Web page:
Nonverbal elements account for a huge part of everyday communication. From someone’s posture to their tone, most of the information an individual conveys in a given situation doesn’t actually come from their words. By learning to recognize the nonverbal cues you send and receive, you can improve your communication with others.
What Is Nonverbal Communication?
Nonverbal communication includes all of the information people use to understand what others tell them — except for the words themselves. In fact, it’s one of the most popular methods of breaking down the different elements of communication. In terms of understanding information when someone presents it as a single word, for example, research found the importance of that information breaks down to 7 percent verbal, 38 percent tone, and 55 percent body language.
While many people quote as well as dispute this “7 percent rule,” it provides a good starting point for understanding the importance of nonverbal communication. Missed or misread nonverbal information can lead to interpersonal confusion and miscommunication.
Types of Nonverbal Communication
Many different types of nonverbal communication exist — and people often use them unconsciously when they convey a message to others. For example, a frown and a smile tell different stories about our emotional state and desire to engage.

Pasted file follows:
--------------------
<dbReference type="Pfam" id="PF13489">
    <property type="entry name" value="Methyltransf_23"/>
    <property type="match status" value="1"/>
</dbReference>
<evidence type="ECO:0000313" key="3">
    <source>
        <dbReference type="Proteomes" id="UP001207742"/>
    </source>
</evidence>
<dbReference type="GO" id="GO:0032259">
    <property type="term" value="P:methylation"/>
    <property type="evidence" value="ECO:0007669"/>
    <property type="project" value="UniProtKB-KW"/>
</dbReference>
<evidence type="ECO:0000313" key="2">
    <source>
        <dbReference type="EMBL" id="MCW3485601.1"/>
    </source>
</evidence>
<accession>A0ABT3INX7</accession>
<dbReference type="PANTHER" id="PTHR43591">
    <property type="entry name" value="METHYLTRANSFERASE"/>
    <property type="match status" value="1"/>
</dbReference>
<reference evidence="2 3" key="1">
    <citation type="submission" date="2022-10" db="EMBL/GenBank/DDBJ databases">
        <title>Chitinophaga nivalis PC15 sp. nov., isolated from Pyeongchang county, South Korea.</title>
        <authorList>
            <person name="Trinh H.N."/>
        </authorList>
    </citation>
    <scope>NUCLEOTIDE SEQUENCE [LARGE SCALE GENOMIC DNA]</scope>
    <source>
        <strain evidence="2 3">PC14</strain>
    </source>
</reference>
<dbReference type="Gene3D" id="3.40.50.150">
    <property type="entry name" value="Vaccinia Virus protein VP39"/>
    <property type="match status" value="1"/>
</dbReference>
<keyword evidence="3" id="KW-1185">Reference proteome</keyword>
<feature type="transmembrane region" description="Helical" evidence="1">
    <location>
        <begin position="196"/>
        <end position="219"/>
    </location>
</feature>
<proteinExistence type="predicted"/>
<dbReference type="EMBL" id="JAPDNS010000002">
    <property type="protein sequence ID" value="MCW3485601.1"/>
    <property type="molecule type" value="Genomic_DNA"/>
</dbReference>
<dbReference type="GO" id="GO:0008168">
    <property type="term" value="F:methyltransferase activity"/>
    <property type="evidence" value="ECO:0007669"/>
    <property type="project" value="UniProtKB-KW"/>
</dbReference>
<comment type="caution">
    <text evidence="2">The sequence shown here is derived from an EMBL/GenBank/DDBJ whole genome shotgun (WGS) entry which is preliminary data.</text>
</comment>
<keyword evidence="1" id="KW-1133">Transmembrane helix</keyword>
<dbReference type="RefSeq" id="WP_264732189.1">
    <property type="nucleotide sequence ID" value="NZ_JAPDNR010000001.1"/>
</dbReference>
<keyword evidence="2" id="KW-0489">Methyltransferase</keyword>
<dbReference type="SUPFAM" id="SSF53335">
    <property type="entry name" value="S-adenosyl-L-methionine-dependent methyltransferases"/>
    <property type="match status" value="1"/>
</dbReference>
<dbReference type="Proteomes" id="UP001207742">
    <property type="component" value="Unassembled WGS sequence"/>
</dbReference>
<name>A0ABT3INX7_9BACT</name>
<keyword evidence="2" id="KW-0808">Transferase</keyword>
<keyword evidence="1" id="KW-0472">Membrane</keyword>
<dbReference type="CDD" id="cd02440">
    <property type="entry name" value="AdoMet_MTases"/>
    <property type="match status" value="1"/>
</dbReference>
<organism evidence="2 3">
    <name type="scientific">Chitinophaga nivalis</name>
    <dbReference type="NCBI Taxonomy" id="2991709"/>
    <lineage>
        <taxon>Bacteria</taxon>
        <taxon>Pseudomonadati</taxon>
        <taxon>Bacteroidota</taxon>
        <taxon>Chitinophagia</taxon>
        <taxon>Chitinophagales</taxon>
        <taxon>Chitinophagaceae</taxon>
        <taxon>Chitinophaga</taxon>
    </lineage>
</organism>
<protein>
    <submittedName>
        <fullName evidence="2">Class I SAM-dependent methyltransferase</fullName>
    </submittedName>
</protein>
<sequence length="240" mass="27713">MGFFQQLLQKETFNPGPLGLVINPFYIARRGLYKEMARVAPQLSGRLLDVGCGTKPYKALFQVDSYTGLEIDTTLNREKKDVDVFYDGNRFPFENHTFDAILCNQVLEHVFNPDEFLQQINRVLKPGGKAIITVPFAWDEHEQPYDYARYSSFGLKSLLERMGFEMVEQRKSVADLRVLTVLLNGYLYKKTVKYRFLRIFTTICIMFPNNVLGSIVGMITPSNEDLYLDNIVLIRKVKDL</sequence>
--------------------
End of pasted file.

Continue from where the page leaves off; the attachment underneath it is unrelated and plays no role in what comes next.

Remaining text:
Here’s an overview of six common types of nonverbal communication:
- Facial Expressions: Your facial expressions constantly transmit information about your mood to those around you — even before you start to speak. Unlike gestures and posture, which can mean different things in different cultures, certain facial expressions are universal. Happiness, fear, and sadness look the same in every culture.
- Gestures: While certain gestures, like waving or clapping, convey specific meanings, others may communicate more subtle messages. Glancing at your watch when talking to someone, for example, indicates you want the conversation to end while tapping your foot gives the impression of impatience. A gesture’s meaning also tends to relate to a specific culture. Making the “okay” sign with your hand may signal everything’s fine in the United States, for example, while it’s akin to flipping off someone in Brazil.